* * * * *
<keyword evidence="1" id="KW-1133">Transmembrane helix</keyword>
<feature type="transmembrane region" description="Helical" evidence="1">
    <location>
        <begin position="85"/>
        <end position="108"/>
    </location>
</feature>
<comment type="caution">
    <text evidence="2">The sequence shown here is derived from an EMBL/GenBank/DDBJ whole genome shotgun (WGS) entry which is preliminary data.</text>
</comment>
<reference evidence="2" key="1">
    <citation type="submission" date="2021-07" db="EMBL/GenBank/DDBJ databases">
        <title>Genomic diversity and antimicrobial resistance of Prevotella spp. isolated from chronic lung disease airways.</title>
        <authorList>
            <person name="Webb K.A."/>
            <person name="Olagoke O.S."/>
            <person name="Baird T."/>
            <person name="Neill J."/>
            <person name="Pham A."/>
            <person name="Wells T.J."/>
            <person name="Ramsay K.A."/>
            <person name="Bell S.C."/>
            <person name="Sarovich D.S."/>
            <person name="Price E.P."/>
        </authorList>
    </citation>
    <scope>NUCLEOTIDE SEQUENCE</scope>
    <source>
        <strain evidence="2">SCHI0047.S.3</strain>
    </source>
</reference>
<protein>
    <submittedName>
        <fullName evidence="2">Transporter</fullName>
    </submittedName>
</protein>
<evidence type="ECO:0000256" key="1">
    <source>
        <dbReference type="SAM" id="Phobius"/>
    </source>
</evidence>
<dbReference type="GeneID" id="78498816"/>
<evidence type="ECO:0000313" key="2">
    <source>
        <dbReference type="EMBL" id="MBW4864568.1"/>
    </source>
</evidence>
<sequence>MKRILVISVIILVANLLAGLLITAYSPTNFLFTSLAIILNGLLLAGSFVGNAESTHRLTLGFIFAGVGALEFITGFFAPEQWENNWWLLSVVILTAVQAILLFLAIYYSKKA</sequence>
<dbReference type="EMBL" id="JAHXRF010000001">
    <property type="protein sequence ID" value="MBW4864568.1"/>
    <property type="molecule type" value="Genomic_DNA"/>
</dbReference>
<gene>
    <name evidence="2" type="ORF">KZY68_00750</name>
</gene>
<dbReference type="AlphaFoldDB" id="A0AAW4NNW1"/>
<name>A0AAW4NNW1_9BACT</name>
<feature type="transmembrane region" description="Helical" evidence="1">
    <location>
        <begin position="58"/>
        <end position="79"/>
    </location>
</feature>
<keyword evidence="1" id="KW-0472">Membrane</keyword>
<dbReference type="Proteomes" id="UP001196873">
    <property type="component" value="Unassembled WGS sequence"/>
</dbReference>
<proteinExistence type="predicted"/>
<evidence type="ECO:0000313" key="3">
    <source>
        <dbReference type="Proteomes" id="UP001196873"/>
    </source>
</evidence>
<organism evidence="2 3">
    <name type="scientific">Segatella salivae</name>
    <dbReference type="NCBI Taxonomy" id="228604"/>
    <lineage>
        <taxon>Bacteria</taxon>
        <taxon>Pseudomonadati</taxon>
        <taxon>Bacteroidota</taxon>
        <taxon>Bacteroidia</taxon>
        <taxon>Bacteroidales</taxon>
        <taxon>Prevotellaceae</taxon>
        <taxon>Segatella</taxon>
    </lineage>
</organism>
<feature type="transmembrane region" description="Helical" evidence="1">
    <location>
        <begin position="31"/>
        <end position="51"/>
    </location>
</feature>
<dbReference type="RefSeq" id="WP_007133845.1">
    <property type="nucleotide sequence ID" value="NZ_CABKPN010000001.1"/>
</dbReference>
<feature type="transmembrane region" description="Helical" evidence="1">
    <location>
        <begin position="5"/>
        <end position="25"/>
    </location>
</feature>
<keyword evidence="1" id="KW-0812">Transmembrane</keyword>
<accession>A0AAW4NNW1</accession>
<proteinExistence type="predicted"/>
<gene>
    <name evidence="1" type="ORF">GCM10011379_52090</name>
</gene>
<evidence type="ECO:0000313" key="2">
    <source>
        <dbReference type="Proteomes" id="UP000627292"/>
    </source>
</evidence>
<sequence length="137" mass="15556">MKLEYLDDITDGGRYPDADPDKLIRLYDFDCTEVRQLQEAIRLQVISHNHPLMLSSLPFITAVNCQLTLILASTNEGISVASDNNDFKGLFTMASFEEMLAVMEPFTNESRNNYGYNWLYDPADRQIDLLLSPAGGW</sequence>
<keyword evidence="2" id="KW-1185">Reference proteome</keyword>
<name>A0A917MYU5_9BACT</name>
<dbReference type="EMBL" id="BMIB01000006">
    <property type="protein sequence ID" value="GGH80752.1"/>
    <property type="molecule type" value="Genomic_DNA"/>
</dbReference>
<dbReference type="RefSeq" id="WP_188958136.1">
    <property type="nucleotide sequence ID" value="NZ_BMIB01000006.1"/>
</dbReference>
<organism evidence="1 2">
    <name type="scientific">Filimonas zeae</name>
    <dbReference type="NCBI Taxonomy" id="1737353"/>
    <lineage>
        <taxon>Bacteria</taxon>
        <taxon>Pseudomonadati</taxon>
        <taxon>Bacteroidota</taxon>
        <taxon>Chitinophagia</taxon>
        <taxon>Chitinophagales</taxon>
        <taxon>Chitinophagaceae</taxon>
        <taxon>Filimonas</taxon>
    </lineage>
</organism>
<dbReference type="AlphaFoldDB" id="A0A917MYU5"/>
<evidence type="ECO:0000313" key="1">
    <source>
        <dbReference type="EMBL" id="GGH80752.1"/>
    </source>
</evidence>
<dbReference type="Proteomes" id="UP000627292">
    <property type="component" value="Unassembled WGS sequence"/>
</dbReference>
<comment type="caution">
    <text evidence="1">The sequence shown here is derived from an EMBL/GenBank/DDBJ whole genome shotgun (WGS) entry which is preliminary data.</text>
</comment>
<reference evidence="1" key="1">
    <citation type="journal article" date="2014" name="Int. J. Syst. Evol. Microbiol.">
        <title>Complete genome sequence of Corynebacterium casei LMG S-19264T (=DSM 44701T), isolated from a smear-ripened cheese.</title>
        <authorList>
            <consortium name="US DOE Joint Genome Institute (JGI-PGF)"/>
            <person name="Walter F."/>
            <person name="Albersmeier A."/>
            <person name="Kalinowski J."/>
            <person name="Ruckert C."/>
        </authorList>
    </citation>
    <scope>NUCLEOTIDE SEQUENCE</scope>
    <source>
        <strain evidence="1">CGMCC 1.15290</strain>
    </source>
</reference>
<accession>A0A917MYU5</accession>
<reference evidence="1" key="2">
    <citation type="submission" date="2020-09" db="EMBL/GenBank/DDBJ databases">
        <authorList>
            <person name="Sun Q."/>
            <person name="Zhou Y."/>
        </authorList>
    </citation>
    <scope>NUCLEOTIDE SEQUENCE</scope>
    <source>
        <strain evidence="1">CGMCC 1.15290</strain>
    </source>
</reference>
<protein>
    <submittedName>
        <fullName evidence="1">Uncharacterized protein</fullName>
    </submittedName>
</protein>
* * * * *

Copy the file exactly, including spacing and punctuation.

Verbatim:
<keyword evidence="1" id="KW-1133">Transmembrane helix</keyword>
<feature type="transmembrane region" description="Helical" evidence="1">
    <location>
        <begin position="85"/>
        <end position="108"/>
    </location>
</feature>
<comment type="caution">
    <text evidence="2">The sequence shown here is derived from an EMBL/GenBank/DDBJ whole genome shotgun (WGS) entry which is preliminary data.</text>
</comment>
<reference evidence="2" key="1">
    <citation type="submission" date="2021-07" db="EMBL/GenBank/DDBJ databases">
        <title>Genomic diversity and antimicrobial resistance of Prevotella spp. isolated from chronic lung disease airways.</title>
        <authorList>
            <person name="Webb K.A."/>
            <person name="Olagoke O.S."/>
            <person name="Baird T."/>
            <person name="Neill J."/>
            <person name="Pham A."/>
            <person name="Wells T.J."/>
            <person name="Ramsay K.A."/>
            <person name="Bell S.C."/>
            <person name="Sarovich D.S."/>
            <person name="Price E.P."/>
        </authorList>
    </citation>
    <scope>NUCLEOTIDE SEQUENCE</scope>
    <source>
        <strain evidence="2">SCHI0047.S.3</strain>
    </source>
</reference>
<protein>
    <submittedName>
        <fullName evidence="2">Transporter</fullName>
    </submittedName>
</protein>
<evidence type="ECO:0000256" key="1">
    <source>
        <dbReference type="SAM" id="Phobius"/>
    </source>
</evidence>
<dbReference type="GeneID" id="78498816"/>
<evidence type="ECO:0000313" key="2">
    <source>
        <dbReference type="EMBL" id="MBW4864568.1"/>
    </source>
</evidence>
<sequence>MKRILVISVIILVANLLAGLLITAYSPTNFLFTSLAIILNGLLLAGSFVGNAESTHRLTLGFIFAGVGALEFITGFFAPEQWENNWWLLSVVILTAVQAILLFLAIYYSKKA</sequence>
<dbReference type="EMBL" id="JAHXRF010000001">
    <property type="protein sequence ID" value="MBW4864568.1"/>
    <property type="molecule type" value="Genomic_DNA"/>
</dbReference>
<gene>
    <name evidence="2" type="ORF">KZY68_00750</name>
</gene>
<dbReference type="AlphaFoldDB" id="A0AAW4NNW1"/>
<name>A0AAW4NNW1_9BACT</name>
<feature type="transmembrane region" description="Helical" evidence="1">
    <location>
        <begin position="58"/>
        <end position="79"/>
    </location>
</feature>
<keyword evidence="1" id="KW-0472">Membrane</keyword>
<dbReference type="Proteomes" id="UP001196873">
    <property type="component" value="Unassembled WGS sequence"/>
</dbReference>
<proteinExistence type="predicted"/>
<evidence type="ECO:0000313" key="3">
    <source>
        <dbReference type="Proteomes" id="UP001196873"/>
    </source>
</evidence>
<organism evidence="2 3">
    <name type="scientific">Segatella salivae</name>
    <dbReference type="NCBI Taxonomy" id="228604"/>
    <lineage>
        <taxon>Bacteria</taxon>
        <taxon>Pseudomonadati</taxon>
        <taxon>Bacteroidota</taxon>
        <taxon>Bacteroidia</taxon>
        <taxon>Bacteroidales</taxon>
        <taxon>Prevotellaceae</taxon>
        <taxon>Segatella</taxon>
    </lineage>
</organism>
<feature type="transmembrane region" description="Helical" evidence="1">
    <location>
        <begin position="31"/>
        <end position="51"/>
    </location>
</feature>
<dbReference type="RefSeq" id="WP_007133845.1">
    <property type="nucleotide sequence ID" value="NZ_CABKPN010000001.1"/>
</dbReference>
<feature type="transmembrane region" description="Helical" evidence="1">
    <location>
        <begin position="5"/>
        <end position="25"/>
    </location>
</feature>
<keyword evidence="1" id="KW-0812">Transmembrane</keyword>
<accession>A0AAW4NNW1</accession>
<proteinExistence type="predicted"/>
<gene>
    <name evidence="1" type="ORF">GCM10011379_52090</name>
</gene>
<evidence type="ECO:0000313" key="2">
    <source>
        <dbReference type="Proteomes" id="UP000627292"/>
    </source>
</evidence>
<sequence length="137" mass="15556">MKLEYLDDITDGGRYPDADPDKLIRLYDFDCTEVRQLQEAIRLQVISHNHPLMLSSLPFITAVNCQLTLILASTNEGISVASDNNDFKGLFTMASFEEMLAVMEPFTNESRNNYGYNWLYDPADRQIDLLLSPAGGW</sequence>
<keyword evidence="2" id="KW-1185">Reference proteome</keyword>
<name>A0A917MYU5_9BACT</name>
<dbReference type="EMBL" id="BMIB01000006">
    <property type="protein sequence ID" value="GGH80752.1"/>
    <property type="molecule type" value="Genomic_DNA"/>
</dbReference>
<dbReference type="RefSeq" id="WP_188958136.1">
    <property type="nucleotide sequence ID" value="NZ_BMIB01000006.1"/>
</dbReference>
<organism evidence="1 2">
    <name type="scientific">Filimonas zeae</name>
    <dbReference type="NCBI Taxonomy" id="1737353"/>
    <lineage>
        <taxon>Bacteria</taxon>
        <taxon>Pseudomonadati</taxon>
        <taxon>Bacteroidota</taxon>
        <taxon>Chitinophagia</taxon>
        <taxon>Chitinophagales</taxon>
        <taxon>Chitinophagaceae</taxon>
        <taxon>Filimonas</taxon>
    </lineage>
</organism>
<dbReference type="AlphaFoldDB" id="A0A917MYU5"/>
<evidence type="ECO:0000313" key="1">
    <source>
        <dbReference type="EMBL" id="GGH80752.1"/>
    </source>
</evidence>
<dbReference type="Proteomes" id="UP000627292">
    <property type="component" value="Unassembled WGS sequence"/>
</dbReference>
<comment type="caution">
    <text evidence="1">The sequence shown here is derived from an EMBL/GenBank/DDBJ whole genome shotgun (WGS) entry which is preliminary data.</text>
</comment>
<reference evidence="1" key="1">
    <citation type="journal article" date="2014" name="Int. J. Syst. Evol. Microbiol.">
        <title>Complete genome sequence of Corynebacterium casei LMG S-19264T (=DSM 44701T), isolated from a smear-ripened cheese.</title>
        <authorList>
            <consortium name="US DOE Joint Genome Institute (JGI-PGF)"/>
            <person name="Walter F."/>
            <person name="Albersmeier A."/>
            <person name="Kalinowski J."/>
            <person name="Ruckert C."/>
        </authorList>
    </citation>
    <scope>NUCLEOTIDE SEQUENCE</scope>
    <source>
        <strain evidence="1">CGMCC 1.15290</strain>
    </source>
</reference>
<accession>A0A917MYU5</accession>
<reference evidence="1" key="2">
    <citation type="submission" date="2020-09" db="EMBL/GenBank/DDBJ databases">
        <authorList>
            <person name="Sun Q."/>
            <person name="Zhou Y."/>
        </authorList>
    </citation>
    <scope>NUCLEOTIDE SEQUENCE</scope>
    <source>
        <strain evidence="1">CGMCC 1.15290</strain>
    </source>
</reference>
<protein>
    <submittedName>
        <fullName evidence="1">Uncharacterized protein</fullName>
    </submittedName>
</protein>